Mind the gap: Elevating character alongside competence

Our recent report, ‘Good Leadership in UK Business,’ explored the understandings of "good leadership" across three sectors – finance, law, and technology – to give an overall picture of good leadership in the context of UK firms. The report is filled with insights, so we will unpack a few key insights with brief posts. Written by Dr Corey Crossan and Anjali Sarker.


Insight #1: character is seen as central to good leadership

Industry professionals in the UK see character as central to good leadership. They identified 84 features reflecting three dimensions of good leadership: 55% of features relate to character, 35% interpersonal skills, and 13% competence.

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Why it matters

There is a gap between what practitioners see as central to good leadership in business and what is being valued and practised. Character is seen as central, yet it isn’t prioritised like competence is in leadership development programmes. Character falls under the umbrella of soft skills, which have gained momentum but still haven’t gained the same legitimacy as their hard skills counterpart – perhaps an issue perpetuated by what the name infers.

While competence has long been prioritised, research has shown that instead it is character that is central to stories of leadership failures and successes (Seijts et al., 2015). What is more, failing to prioritise character compromises the judgment required to support competencies and undermines the development of competence. Elevating character alongside competence has the potential to strengthen the behavioural muscles that support the judgment needed for good leadership.

So why isn’t character being prioritised? One reason may be that organisations don’t feel equipped to develop and embed character in organisational practices. Organisations are set up to prioritise competence, and change can be hard, especially when you don’t know how to change or lack a clear roadmap. There isn’t an abundance of subject matter expertise, and the tools that have been developed are often unknown to leaders.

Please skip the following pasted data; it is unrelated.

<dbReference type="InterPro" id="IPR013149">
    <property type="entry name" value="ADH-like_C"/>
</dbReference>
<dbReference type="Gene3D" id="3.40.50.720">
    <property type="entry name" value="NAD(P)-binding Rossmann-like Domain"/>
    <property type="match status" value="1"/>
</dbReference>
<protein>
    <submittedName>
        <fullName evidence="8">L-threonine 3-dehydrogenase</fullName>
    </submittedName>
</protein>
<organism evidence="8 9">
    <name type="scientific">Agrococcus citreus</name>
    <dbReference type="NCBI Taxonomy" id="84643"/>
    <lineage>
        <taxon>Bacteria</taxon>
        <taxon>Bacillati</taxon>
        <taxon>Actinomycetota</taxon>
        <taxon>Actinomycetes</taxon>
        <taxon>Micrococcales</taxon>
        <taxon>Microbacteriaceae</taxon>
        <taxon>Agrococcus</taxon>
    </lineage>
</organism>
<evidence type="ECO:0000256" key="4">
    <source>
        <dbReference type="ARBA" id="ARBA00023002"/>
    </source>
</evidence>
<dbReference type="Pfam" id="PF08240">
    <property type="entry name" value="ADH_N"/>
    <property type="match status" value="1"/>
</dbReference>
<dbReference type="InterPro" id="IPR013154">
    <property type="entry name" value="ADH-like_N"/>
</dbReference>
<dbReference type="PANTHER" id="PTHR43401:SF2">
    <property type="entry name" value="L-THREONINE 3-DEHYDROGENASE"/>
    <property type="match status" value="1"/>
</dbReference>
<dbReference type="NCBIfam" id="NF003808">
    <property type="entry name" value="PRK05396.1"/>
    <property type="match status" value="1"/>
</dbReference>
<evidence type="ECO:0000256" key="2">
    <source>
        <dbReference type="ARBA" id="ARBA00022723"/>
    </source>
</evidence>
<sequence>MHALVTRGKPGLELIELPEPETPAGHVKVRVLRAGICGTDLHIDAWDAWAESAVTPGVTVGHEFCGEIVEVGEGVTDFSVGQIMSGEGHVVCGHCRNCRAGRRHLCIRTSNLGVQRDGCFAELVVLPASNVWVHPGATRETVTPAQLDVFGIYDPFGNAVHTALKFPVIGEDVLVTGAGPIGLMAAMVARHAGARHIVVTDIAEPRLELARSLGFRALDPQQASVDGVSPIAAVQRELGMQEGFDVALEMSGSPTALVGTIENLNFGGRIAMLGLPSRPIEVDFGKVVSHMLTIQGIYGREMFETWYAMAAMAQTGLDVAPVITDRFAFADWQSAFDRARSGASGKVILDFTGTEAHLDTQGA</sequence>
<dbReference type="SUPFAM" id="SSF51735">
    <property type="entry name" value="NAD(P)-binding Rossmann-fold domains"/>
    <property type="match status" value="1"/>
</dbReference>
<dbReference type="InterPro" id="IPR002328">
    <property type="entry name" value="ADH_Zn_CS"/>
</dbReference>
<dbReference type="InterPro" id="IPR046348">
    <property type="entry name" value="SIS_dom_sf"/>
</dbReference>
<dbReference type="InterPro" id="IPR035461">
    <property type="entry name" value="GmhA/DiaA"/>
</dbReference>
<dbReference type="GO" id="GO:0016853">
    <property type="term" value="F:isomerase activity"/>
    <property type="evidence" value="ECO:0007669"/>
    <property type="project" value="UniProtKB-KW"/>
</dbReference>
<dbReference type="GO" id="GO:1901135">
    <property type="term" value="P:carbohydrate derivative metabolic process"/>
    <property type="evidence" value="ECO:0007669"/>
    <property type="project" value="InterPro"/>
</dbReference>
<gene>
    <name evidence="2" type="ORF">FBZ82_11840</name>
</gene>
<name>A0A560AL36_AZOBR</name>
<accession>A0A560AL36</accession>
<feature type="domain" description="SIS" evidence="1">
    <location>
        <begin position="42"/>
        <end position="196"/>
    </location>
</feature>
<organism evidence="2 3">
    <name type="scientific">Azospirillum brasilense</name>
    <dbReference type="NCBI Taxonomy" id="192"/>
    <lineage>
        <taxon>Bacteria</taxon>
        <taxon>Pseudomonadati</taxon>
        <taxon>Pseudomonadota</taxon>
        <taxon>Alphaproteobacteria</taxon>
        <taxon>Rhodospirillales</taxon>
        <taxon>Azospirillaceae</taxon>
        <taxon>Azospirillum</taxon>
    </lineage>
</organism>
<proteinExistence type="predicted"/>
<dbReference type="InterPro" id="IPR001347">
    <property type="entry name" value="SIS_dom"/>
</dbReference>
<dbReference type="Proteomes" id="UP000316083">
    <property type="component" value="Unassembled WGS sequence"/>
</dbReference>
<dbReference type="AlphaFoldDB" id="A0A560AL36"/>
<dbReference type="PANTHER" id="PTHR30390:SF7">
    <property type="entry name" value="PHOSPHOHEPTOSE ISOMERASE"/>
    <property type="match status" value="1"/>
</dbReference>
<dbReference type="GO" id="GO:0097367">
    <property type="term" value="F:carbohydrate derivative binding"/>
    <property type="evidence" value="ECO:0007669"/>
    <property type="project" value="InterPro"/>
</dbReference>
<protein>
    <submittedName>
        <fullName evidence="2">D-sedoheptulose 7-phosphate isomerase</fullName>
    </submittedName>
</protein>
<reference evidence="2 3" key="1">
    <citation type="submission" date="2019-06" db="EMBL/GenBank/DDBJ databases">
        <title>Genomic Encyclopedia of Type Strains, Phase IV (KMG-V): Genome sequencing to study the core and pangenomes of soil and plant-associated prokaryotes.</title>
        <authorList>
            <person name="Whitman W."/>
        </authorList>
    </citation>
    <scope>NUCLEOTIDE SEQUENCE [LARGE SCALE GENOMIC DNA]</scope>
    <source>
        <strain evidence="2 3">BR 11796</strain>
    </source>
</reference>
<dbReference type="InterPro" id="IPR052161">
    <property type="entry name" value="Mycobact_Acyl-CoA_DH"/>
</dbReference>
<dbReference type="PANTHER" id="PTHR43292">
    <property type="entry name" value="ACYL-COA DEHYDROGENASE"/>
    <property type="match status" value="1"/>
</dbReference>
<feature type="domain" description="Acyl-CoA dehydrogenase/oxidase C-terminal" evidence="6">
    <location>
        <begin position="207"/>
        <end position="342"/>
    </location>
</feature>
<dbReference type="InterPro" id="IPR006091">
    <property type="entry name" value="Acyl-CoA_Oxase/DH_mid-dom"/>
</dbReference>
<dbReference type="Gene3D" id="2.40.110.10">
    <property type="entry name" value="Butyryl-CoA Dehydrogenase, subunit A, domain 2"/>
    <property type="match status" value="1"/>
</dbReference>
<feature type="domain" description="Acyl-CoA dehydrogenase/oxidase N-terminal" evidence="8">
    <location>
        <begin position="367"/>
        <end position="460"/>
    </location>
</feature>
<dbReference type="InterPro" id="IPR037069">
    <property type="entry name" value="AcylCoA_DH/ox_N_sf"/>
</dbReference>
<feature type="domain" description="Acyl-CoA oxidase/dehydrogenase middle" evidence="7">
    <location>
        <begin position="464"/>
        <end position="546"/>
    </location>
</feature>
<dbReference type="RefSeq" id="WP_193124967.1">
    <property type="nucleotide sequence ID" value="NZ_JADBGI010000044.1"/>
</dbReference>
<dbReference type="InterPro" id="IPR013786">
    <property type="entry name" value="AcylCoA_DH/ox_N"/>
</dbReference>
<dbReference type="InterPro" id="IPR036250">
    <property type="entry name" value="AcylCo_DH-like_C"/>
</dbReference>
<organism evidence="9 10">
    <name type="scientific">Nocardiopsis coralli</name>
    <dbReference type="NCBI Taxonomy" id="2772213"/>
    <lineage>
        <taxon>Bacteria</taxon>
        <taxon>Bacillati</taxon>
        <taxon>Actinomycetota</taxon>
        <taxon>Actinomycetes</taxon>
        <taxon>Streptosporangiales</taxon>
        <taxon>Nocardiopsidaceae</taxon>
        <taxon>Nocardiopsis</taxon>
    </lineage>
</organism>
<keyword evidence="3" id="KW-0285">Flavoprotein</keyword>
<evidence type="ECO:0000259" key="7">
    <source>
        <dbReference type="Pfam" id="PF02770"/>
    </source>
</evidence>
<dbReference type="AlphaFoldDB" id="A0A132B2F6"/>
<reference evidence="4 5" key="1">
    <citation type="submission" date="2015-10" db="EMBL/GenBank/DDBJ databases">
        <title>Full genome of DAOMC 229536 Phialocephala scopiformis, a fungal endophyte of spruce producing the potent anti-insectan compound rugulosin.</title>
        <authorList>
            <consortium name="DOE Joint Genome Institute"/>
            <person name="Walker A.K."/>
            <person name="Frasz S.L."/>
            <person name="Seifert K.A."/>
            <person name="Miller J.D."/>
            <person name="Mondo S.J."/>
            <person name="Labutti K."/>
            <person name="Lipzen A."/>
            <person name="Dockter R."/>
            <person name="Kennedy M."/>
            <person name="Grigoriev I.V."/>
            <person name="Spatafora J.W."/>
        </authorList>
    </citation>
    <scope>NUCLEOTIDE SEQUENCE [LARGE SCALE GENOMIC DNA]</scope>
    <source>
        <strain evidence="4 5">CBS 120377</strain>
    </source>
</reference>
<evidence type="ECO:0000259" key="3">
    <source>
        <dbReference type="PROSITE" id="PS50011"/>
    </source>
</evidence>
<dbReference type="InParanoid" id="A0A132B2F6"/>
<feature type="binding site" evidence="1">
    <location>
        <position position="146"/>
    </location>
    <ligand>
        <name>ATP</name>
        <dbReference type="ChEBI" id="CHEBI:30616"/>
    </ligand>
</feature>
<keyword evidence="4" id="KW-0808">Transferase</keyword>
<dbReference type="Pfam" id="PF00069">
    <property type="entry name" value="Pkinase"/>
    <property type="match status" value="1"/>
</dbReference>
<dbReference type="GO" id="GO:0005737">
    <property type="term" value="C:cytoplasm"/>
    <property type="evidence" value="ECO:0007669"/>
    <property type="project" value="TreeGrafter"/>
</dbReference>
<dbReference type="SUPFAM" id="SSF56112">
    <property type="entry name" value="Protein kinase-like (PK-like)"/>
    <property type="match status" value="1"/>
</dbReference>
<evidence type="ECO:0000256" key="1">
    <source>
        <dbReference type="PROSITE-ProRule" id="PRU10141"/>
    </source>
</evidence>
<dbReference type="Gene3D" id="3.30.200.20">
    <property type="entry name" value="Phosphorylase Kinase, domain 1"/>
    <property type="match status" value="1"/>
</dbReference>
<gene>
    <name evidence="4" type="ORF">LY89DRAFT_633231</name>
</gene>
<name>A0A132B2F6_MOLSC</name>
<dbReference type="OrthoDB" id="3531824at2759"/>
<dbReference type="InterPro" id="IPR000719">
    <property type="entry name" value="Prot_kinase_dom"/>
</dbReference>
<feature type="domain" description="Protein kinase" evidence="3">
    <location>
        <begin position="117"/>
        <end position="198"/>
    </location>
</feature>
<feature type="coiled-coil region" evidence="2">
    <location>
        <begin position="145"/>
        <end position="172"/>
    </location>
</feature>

Explore the research
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What you can do

We want organisations to know that you can prioritise character alongside competence. Many organisations are already investing in character, and there are resources you can leverage.

  1. Invest in your own character development. By investing in your own character you begin to understand what it means, why it matters, and how it can be developed. Check out the seven strategies for character development to support your journey.
  2. Identify character champions in your team or organisation. This establishes character as a priority, enables the development of subject matter expertise, and character slowly becomes a modelled behaviour in leadership.
  3. Leverage the tools that have been designed to enable the embedding of character in your organisation. These include measurement instruments, development programmes, and strategic assessments, to name a few.
  4. Seek out guidance from organisations who have already taken the plunge. Learn what they did and what they would recommend from their experiences.

We encourage you to reflect on your team or organisation and consider how character is or is not being prioritised. Bring this reflection into action by raising this awareness in a discussion with a teammate or colleague this week.

Download the full report

Dr Corey Crossan is a Research and Teaching Fellow at the Oxford Character Project, where she develops and facilitates character development programmes for students, industry, and university partners. Her research examines how character can be developed and its impact on performance and well-being. Learn more here.

Anjali Sarker is a Programme Manager at the Oxford Character Project, where she is leading a wide range of programmes that promote value-based leadership among students and professionals. She has a background in international development and social innovation with a focus on leadership and human development. Learn more here.